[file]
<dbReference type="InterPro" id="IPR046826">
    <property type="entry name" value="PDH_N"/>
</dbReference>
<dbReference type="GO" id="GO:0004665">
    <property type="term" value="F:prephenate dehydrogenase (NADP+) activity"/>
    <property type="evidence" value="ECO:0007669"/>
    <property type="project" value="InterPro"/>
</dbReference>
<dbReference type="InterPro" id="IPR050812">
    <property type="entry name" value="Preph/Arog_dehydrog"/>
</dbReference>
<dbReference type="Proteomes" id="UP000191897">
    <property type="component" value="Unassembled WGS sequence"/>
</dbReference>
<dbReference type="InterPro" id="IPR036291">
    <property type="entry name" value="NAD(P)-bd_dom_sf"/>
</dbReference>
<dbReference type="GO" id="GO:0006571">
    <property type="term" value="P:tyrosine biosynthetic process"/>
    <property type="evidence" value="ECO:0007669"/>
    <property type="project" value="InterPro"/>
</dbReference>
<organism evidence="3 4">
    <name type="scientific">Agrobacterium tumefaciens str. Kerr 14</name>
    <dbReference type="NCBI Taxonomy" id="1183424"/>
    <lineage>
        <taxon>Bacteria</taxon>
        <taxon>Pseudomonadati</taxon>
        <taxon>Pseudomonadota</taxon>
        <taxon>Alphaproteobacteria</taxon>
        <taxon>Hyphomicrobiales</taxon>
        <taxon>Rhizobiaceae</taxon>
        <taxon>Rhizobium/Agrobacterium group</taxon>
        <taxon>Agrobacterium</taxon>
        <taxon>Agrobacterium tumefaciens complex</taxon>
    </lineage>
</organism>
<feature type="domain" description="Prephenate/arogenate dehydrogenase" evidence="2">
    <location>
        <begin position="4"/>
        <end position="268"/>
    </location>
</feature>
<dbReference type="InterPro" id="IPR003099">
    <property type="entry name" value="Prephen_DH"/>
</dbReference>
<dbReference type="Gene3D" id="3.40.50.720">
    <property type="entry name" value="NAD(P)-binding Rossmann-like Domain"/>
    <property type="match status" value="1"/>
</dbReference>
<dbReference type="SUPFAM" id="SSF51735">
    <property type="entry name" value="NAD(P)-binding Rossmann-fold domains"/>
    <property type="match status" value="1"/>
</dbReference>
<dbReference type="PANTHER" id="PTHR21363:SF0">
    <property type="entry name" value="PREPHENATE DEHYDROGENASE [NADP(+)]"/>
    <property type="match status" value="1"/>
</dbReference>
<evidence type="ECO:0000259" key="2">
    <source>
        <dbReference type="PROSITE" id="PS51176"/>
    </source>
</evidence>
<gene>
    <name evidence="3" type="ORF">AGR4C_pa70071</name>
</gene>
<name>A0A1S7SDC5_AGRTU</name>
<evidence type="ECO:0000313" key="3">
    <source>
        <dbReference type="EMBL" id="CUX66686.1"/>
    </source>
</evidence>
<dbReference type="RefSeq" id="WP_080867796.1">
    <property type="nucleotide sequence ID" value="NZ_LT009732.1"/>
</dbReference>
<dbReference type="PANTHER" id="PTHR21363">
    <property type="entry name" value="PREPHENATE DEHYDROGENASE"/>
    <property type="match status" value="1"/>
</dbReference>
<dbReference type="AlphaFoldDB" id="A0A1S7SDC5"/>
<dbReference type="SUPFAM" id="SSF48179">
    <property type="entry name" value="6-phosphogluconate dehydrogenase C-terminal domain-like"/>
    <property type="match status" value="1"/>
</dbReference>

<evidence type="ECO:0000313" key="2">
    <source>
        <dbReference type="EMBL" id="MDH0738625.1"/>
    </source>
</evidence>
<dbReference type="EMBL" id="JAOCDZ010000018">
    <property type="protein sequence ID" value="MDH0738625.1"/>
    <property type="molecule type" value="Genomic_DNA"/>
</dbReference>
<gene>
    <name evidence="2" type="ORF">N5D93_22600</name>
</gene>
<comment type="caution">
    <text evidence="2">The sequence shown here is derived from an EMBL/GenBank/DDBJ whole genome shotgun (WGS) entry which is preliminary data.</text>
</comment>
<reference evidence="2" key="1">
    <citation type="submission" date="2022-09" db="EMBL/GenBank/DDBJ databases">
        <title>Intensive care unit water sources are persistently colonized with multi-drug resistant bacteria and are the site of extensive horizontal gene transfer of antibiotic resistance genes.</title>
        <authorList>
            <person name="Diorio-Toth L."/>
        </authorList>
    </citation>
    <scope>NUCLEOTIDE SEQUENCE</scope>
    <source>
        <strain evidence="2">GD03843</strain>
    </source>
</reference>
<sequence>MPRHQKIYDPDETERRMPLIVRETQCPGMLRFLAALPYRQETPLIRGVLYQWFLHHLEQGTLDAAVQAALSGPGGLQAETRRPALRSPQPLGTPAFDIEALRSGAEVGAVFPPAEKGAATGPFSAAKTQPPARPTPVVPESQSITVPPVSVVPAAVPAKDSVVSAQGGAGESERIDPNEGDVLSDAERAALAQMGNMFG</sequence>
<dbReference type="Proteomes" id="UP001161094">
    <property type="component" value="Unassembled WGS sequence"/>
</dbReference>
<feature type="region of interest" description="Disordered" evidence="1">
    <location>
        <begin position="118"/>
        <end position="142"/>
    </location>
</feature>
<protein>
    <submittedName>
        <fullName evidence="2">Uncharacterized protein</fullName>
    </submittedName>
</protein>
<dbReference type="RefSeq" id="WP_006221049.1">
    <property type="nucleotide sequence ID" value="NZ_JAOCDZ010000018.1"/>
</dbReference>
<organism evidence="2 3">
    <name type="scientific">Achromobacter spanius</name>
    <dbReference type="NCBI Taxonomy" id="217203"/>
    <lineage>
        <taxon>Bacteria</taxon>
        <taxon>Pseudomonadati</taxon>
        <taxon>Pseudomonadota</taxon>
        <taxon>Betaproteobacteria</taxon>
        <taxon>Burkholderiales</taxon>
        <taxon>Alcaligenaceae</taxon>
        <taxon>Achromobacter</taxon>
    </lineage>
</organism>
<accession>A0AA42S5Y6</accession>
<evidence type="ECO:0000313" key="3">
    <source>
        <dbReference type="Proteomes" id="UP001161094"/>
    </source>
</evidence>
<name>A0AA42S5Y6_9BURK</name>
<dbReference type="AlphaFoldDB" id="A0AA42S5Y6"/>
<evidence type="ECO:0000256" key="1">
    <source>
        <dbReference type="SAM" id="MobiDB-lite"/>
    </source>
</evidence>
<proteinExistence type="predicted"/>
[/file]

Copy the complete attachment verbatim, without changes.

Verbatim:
<dbReference type="InterPro" id="IPR046826">
    <property type="entry name" value="PDH_N"/>
</dbReference>
<dbReference type="GO" id="GO:0004665">
    <property type="term" value="F:prephenate dehydrogenase (NADP+) activity"/>
    <property type="evidence" value="ECO:0007669"/>
    <property type="project" value="InterPro"/>
</dbReference>
<dbReference type="InterPro" id="IPR050812">
    <property type="entry name" value="Preph/Arog_dehydrog"/>
</dbReference>
<dbReference type="Proteomes" id="UP000191897">
    <property type="component" value="Unassembled WGS sequence"/>
</dbReference>
<dbReference type="InterPro" id="IPR036291">
    <property type="entry name" value="NAD(P)-bd_dom_sf"/>
</dbReference>
<dbReference type="GO" id="GO:0006571">
    <property type="term" value="P:tyrosine biosynthetic process"/>
    <property type="evidence" value="ECO:0007669"/>
    <property type="project" value="InterPro"/>
</dbReference>
<organism evidence="3 4">
    <name type="scientific">Agrobacterium tumefaciens str. Kerr 14</name>
    <dbReference type="NCBI Taxonomy" id="1183424"/>
    <lineage>
        <taxon>Bacteria</taxon>
        <taxon>Pseudomonadati</taxon>
        <taxon>Pseudomonadota</taxon>
        <taxon>Alphaproteobacteria</taxon>
        <taxon>Hyphomicrobiales</taxon>
        <taxon>Rhizobiaceae</taxon>
        <taxon>Rhizobium/Agrobacterium group</taxon>
        <taxon>Agrobacterium</taxon>
        <taxon>Agrobacterium tumefaciens complex</taxon>
    </lineage>
</organism>
<feature type="domain" description="Prephenate/arogenate dehydrogenase" evidence="2">
    <location>
        <begin position="4"/>
        <end position="268"/>
    </location>
</feature>
<dbReference type="InterPro" id="IPR003099">
    <property type="entry name" value="Prephen_DH"/>
</dbReference>
<dbReference type="Gene3D" id="3.40.50.720">
    <property type="entry name" value="NAD(P)-binding Rossmann-like Domain"/>
    <property type="match status" value="1"/>
</dbReference>
<dbReference type="SUPFAM" id="SSF51735">
    <property type="entry name" value="NAD(P)-binding Rossmann-fold domains"/>
    <property type="match status" value="1"/>
</dbReference>
<dbReference type="PANTHER" id="PTHR21363:SF0">
    <property type="entry name" value="PREPHENATE DEHYDROGENASE [NADP(+)]"/>
    <property type="match status" value="1"/>
</dbReference>
<evidence type="ECO:0000259" key="2">
    <source>
        <dbReference type="PROSITE" id="PS51176"/>
    </source>
</evidence>
<gene>
    <name evidence="3" type="ORF">AGR4C_pa70071</name>
</gene>
<name>A0A1S7SDC5_AGRTU</name>
<evidence type="ECO:0000313" key="3">
    <source>
        <dbReference type="EMBL" id="CUX66686.1"/>
    </source>
</evidence>
<dbReference type="RefSeq" id="WP_080867796.1">
    <property type="nucleotide sequence ID" value="NZ_LT009732.1"/>
</dbReference>
<dbReference type="PANTHER" id="PTHR21363">
    <property type="entry name" value="PREPHENATE DEHYDROGENASE"/>
    <property type="match status" value="1"/>
</dbReference>
<dbReference type="AlphaFoldDB" id="A0A1S7SDC5"/>
<dbReference type="SUPFAM" id="SSF48179">
    <property type="entry name" value="6-phosphogluconate dehydrogenase C-terminal domain-like"/>
    <property type="match status" value="1"/>
</dbReference>

<evidence type="ECO:0000313" key="2">
    <source>
        <dbReference type="EMBL" id="MDH0738625.1"/>
    </source>
</evidence>
<dbReference type="EMBL" id="JAOCDZ010000018">
    <property type="protein sequence ID" value="MDH0738625.1"/>
    <property type="molecule type" value="Genomic_DNA"/>
</dbReference>
<gene>
    <name evidence="2" type="ORF">N5D93_22600</name>
</gene>
<comment type="caution">
    <text evidence="2">The sequence shown here is derived from an EMBL/GenBank/DDBJ whole genome shotgun (WGS) entry which is preliminary data.</text>
</comment>
<reference evidence="2" key="1">
    <citation type="submission" date="2022-09" db="EMBL/GenBank/DDBJ databases">
        <title>Intensive care unit water sources are persistently colonized with multi-drug resistant bacteria and are the site of extensive horizontal gene transfer of antibiotic resistance genes.</title>
        <authorList>
            <person name="Diorio-Toth L."/>
        </authorList>
    </citation>
    <scope>NUCLEOTIDE SEQUENCE</scope>
    <source>
        <strain evidence="2">GD03843</strain>
    </source>
</reference>
<sequence>MPRHQKIYDPDETERRMPLIVRETQCPGMLRFLAALPYRQETPLIRGVLYQWFLHHLEQGTLDAAVQAALSGPGGLQAETRRPALRSPQPLGTPAFDIEALRSGAEVGAVFPPAEKGAATGPFSAAKTQPPARPTPVVPESQSITVPPVSVVPAAVPAKDSVVSAQGGAGESERIDPNEGDVLSDAERAALAQMGNMFG</sequence>
<dbReference type="Proteomes" id="UP001161094">
    <property type="component" value="Unassembled WGS sequence"/>
</dbReference>
<feature type="region of interest" description="Disordered" evidence="1">
    <location>
        <begin position="118"/>
        <end position="142"/>
    </location>
</feature>
<protein>
    <submittedName>
        <fullName evidence="2">Uncharacterized protein</fullName>
    </submittedName>
</protein>
<dbReference type="RefSeq" id="WP_006221049.1">
    <property type="nucleotide sequence ID" value="NZ_JAOCDZ010000018.1"/>
</dbReference>
<organism evidence="2 3">
    <name type="scientific">Achromobacter spanius</name>
    <dbReference type="NCBI Taxonomy" id="217203"/>
    <lineage>
        <taxon>Bacteria</taxon>
        <taxon>Pseudomonadati</taxon>
        <taxon>Pseudomonadota</taxon>
        <taxon>Betaproteobacteria</taxon>
        <taxon>Burkholderiales</taxon>
        <taxon>Alcaligenaceae</taxon>
        <taxon>Achromobacter</taxon>
    </lineage>
</organism>
<accession>A0AA42S5Y6</accession>
<evidence type="ECO:0000313" key="3">
    <source>
        <dbReference type="Proteomes" id="UP001161094"/>
    </source>
</evidence>
<name>A0AA42S5Y6_9BURK</name>
<dbReference type="AlphaFoldDB" id="A0AA42S5Y6"/>
<evidence type="ECO:0000256" key="1">
    <source>
        <dbReference type="SAM" id="MobiDB-lite"/>
    </source>
</evidence>
<proteinExistence type="predicted"/>